age range: 9-13
genre: contemporary fiction
Operation Pucker Up Discussion Guide
Rachele Alpine’s website
Please tell us about your book.
Operation Pucker Up is about a girl named Grace Shaw who is thrilled when she’s cast as Snow White in her middle school play. That is, until she realizes she’ll have to kiss Prince Charming. And not only is Prince Charming—a.k.a James Lowe—the most popular boy in school, but Grace has never, ever been kissed. To help, Grace’s two best friends create Operation Pucker Up—a plan for Grace to score a kiss before opening night so she doesn’t make a total fool of herself in front of a live audience. If that weren’t enough to think about, Grace’s father, who left six months ago, suddenly walks back into her life. Grace, her mom and sister have bonded as the “Terrific Three” – and while two of the “Three” welcome Dad back with open arms, Grace isn’t sure she can forgive and forget. As Operation Pucker Up begins to spin out of control, and opening night is approaching, the question is whether Grace will manage to get her happily ever after—both on-stage and off.
What inspired you to write this story?
I did theater and dance classes at a place called The Beck Center for the Arts when I was young all the way into high school. I called it my home away from home, because sometimes I was there more than I was at my real house! I was in a lot of shows while I was there, including Cinderella, where I had to dance with a boy. I remember being so nervous about it because I had never held hands with a boy before. I couldn’t imagine ever having to kiss someone on stage! I began to brainstorm about that idea and what would happen if that kiss was your first kiss. Operation Pucker Up was born from that!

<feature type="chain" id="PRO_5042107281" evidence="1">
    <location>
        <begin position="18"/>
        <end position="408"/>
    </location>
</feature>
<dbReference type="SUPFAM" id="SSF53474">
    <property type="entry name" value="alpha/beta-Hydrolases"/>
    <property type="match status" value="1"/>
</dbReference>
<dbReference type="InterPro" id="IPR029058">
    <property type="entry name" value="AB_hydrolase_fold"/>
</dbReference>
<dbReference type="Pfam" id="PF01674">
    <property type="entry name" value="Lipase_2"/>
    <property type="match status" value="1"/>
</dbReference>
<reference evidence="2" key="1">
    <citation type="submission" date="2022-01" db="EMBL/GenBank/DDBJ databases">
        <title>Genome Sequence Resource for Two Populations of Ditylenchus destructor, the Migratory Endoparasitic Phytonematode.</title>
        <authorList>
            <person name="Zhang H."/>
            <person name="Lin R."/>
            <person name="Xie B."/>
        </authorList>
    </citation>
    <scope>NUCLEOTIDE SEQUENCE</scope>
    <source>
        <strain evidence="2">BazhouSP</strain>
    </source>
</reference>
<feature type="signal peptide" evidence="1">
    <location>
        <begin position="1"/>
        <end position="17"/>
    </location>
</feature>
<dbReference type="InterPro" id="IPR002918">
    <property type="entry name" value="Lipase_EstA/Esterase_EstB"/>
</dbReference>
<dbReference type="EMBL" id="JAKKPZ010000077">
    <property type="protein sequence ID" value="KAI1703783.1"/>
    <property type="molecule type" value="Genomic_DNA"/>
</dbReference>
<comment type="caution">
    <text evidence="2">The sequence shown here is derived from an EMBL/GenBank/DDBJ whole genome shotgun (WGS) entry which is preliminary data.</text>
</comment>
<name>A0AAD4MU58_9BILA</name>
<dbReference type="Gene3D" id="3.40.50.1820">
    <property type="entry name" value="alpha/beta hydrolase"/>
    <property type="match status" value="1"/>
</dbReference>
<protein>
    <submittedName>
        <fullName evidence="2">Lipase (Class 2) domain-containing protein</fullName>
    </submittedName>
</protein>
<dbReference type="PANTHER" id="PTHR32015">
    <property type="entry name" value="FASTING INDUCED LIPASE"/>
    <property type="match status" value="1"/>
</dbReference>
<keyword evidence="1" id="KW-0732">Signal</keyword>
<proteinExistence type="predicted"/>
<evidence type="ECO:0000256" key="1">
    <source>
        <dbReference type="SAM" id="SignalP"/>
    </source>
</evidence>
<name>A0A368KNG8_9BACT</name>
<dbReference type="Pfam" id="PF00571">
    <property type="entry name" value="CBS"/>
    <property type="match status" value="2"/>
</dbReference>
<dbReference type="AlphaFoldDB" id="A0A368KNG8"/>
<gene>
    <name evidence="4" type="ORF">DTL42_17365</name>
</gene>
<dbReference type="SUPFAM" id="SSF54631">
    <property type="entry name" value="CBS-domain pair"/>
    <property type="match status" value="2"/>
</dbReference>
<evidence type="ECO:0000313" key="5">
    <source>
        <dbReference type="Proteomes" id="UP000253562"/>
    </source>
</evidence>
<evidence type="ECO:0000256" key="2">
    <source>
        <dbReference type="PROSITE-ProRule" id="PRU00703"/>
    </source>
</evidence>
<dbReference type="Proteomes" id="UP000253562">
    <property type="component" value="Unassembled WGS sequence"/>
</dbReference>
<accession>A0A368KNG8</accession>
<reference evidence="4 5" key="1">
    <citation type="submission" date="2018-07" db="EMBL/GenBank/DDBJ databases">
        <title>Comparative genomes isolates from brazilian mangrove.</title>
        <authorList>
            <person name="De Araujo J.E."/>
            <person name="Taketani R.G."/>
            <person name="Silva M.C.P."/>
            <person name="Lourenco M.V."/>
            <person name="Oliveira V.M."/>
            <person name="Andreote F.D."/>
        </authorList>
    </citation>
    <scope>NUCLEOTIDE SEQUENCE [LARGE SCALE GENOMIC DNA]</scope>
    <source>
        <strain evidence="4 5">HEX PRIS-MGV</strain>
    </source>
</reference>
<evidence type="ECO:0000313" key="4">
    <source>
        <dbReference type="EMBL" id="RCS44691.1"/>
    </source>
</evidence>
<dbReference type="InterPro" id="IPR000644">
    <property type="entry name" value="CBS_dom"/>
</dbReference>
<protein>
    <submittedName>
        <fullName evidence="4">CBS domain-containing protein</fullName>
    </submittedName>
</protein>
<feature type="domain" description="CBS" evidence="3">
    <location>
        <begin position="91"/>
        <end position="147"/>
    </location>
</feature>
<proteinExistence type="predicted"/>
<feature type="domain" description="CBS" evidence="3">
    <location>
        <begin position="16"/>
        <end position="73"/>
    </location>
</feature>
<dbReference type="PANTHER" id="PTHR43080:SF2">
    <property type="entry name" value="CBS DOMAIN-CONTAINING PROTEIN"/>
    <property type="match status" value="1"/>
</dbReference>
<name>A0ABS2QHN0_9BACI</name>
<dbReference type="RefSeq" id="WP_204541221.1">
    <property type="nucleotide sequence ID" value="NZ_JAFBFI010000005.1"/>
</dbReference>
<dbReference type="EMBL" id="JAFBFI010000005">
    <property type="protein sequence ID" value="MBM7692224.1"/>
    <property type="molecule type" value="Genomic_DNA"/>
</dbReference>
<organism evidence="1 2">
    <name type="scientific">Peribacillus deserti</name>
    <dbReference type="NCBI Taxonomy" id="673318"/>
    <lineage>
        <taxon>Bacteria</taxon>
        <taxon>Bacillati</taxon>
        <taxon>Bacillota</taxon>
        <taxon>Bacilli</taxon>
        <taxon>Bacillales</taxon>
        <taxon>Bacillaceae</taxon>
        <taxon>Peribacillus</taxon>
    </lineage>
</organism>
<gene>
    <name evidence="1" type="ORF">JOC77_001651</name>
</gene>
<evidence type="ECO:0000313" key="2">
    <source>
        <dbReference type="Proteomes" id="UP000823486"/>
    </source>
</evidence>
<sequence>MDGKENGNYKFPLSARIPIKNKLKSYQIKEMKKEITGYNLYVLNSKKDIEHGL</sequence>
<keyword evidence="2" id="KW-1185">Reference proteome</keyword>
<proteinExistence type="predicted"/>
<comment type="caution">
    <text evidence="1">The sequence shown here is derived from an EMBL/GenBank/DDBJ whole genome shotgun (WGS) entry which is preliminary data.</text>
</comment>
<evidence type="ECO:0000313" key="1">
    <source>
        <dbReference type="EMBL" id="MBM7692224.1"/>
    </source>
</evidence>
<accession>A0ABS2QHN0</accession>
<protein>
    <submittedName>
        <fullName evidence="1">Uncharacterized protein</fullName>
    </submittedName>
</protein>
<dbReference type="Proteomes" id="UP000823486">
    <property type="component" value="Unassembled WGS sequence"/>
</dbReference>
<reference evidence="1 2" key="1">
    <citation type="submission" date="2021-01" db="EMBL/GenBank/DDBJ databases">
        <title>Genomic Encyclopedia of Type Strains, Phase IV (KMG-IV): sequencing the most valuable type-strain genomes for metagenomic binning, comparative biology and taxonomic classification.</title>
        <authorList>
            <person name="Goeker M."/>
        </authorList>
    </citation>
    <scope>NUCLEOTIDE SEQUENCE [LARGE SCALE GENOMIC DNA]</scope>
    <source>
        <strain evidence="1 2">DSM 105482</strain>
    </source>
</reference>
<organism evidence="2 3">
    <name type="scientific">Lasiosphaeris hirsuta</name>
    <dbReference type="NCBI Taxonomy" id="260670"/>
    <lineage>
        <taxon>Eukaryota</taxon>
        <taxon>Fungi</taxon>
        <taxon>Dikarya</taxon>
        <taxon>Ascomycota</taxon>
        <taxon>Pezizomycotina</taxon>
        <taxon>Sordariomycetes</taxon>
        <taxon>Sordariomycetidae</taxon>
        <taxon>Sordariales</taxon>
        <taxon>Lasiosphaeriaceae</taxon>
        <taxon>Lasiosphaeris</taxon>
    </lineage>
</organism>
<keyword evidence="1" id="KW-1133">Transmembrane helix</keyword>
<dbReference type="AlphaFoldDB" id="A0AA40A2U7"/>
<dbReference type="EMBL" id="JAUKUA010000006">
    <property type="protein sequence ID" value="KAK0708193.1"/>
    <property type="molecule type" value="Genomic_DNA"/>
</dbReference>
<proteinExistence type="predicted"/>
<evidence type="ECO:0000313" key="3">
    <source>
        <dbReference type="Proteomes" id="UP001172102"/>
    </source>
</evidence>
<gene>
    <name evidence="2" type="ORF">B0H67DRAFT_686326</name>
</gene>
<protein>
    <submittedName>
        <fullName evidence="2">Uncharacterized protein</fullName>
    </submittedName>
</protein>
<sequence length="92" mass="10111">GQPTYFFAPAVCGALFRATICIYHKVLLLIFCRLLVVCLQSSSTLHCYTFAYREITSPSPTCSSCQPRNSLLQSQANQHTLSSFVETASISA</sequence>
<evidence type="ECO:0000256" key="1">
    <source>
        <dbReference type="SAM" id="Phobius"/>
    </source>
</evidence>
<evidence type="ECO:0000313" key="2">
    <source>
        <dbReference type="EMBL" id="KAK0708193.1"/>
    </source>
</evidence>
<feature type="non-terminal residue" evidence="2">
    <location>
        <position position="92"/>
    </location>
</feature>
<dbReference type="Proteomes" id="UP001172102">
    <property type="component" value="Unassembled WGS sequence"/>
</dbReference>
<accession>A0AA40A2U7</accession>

Could you share with readers some behind-the-scenes glimpses into your book?
When I was writing this book, I wanted it to be a sort of homage to The Beck Center for the Arts. Almost ever character is named after someone I acted with (either their first or last name). There are many local places mentioned in the story and one of the main character is even named Beck! I wanted readers from Cleveland who knew the theater to pick up the book and feel connected to the story through the setting. The coolest part was that they hosted my launch party in their studio theater! We filled all 98 seats and had almost fifty more people standing and sitting in the aisles. Some of my old friends came and acted out a scene from the book and a few of my old directors/teachers were there. It was so amazing to celebrate my book in the location that inspired it.
What are some special challenges associated with writing middle grade?
I wanted to write a book that was both light hearted and serious, because I think that’s what life for a middle-schooler is like. They are trying to find where they fit within the world, their friends, and family, some of which is in their control and some of which they have no say in. I wanted to find a good balance between the two and make it sound authentic. Grace is trying to handle having her first kiss on stage and the return of her father after her parents’ separation. Both of these events would be a big deal to a middle-schooler, so I wanted to make sure I treated both as such.
What topics does your book touch upon that would make it a perfect fit for the classroom?
The book includes a lot of topics for discussion such as being yourself vs. trying to be someone you aren’t, forgiveness, bullying, feeling like you don’t belong, the power of friendship, telling the truth instead of keeping your feelings inside, and what family means.
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